• Do you live with both of your issues that you feel strongly about? • What do you parents think of your
parents? (explain and expand upon) (Yes or No) own political ideas?
• Did your Father go to College? • Can you name the top 2 please? • Are there any important
What would you like to see done differences?
• What does he do for a living, I about them? • Do you think that your political
mean, where does he work? • Have you ever done anything ideas will stay the same or do you
• And your mother, did she also go to political, like go to a rally or joined think they will definitely change?
College? any groups or contacted politicians? • How might they change?
• Is she working outside your home • (If so) How did you get involved? • What might cause that change?
as well? • (If none) Do you think that politics •
• Do you have any brothers or sisters? Is this likely?
is important to you right now or do •
How many? Which ones are older you see politics as not as important
and which are younger? in your life? • On a seven point scale tell me how
• How do you get your information to important your political ideas are to
• Do you have any Political make a decision? you and your life?
Preference? Like do you think you • How important is it for you to work • 1=nothing
belong to a political party or do you out these ideas? • 7=extremely important
consider yourself liberal or • Was there ever a time that you
conservative or moderate? found your political beliefs
• How familiar are you with these changing, When you found yourself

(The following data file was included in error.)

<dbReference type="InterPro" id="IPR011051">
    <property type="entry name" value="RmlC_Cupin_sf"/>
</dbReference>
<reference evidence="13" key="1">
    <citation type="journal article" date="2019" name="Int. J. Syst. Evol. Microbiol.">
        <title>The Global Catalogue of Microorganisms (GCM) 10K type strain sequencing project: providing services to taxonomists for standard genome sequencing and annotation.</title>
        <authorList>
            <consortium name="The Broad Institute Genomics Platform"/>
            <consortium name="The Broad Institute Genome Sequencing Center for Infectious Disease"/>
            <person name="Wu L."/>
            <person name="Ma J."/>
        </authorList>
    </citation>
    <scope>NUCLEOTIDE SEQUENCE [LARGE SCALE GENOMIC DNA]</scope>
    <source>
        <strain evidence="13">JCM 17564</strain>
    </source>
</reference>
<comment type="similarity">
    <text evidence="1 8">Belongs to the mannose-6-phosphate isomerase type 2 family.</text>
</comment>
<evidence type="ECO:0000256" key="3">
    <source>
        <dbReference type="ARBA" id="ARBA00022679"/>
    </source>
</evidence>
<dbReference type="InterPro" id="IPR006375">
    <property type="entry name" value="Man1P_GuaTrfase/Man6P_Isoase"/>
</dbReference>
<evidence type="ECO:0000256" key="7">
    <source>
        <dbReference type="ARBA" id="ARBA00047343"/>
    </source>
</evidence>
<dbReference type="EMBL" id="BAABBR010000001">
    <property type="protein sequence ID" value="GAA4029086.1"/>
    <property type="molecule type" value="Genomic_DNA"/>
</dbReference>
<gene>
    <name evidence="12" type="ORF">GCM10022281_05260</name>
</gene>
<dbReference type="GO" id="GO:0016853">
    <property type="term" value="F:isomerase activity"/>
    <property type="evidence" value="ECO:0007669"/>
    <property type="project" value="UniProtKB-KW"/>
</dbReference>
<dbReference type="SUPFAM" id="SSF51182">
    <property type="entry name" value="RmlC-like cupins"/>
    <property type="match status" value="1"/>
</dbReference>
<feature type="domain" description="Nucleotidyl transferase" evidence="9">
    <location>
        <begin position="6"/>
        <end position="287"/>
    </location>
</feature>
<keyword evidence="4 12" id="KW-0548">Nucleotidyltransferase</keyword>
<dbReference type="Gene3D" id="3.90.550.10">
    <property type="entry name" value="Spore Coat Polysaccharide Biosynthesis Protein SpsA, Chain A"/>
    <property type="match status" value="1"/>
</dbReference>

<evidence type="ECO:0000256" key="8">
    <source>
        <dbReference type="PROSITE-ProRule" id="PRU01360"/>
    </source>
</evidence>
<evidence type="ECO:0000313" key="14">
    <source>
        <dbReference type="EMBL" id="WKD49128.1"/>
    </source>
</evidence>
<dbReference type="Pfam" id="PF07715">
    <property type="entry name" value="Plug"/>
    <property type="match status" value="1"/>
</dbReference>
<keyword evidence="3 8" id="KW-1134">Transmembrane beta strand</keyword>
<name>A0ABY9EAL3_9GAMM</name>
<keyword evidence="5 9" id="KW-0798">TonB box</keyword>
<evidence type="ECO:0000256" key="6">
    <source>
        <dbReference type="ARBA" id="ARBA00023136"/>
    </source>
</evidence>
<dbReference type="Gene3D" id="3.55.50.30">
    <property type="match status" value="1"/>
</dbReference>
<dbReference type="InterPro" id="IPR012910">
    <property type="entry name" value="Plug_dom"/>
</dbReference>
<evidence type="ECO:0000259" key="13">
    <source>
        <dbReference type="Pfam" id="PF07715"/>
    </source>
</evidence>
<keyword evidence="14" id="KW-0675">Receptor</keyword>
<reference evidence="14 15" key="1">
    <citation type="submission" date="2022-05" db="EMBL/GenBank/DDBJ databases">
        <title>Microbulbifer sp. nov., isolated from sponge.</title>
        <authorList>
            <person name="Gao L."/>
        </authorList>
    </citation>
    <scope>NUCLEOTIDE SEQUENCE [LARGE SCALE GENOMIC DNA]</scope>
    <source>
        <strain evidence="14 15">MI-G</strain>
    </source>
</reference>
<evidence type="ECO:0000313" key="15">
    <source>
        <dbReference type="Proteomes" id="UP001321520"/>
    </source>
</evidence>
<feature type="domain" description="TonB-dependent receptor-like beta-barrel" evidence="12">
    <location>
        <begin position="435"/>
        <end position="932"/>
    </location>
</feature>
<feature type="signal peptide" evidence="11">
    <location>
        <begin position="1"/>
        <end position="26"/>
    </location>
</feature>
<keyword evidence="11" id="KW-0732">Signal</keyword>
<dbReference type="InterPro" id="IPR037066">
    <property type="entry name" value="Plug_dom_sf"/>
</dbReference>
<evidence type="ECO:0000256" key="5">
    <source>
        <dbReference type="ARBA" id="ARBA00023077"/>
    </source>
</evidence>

• Do you have any Political Preference? Like do you think you
belong to a political party or do you consider yourself
liberal or conservative or moderate?
What about your parents? Do they have any political
How important are political questions to your parents?
Using the questions shown on the • Are there any political or social issues that you feel strongly
previous slide, certain questions were about
pre-selected to be “weighted” • Which issues are important to your parents?
questions. • Do you think that politics is important to you right now or
do you see politics as not as important in your life?
Those questions had responses that • How do you get your information to make a decision?
would indicate the level of political • Have you ever been politically involved and how did you
achievement of the student. become involved?
• Was there ever a time that you found your political beliefs
changing and if so, how?
The responses were then judged as • Who or what influenced you to do that?
indicating a particular status and then • How do you feel when you are engaged in political
they were averaged to a percentage. activities?
Students having a higher degree of • What do you parents think of your own political ideas?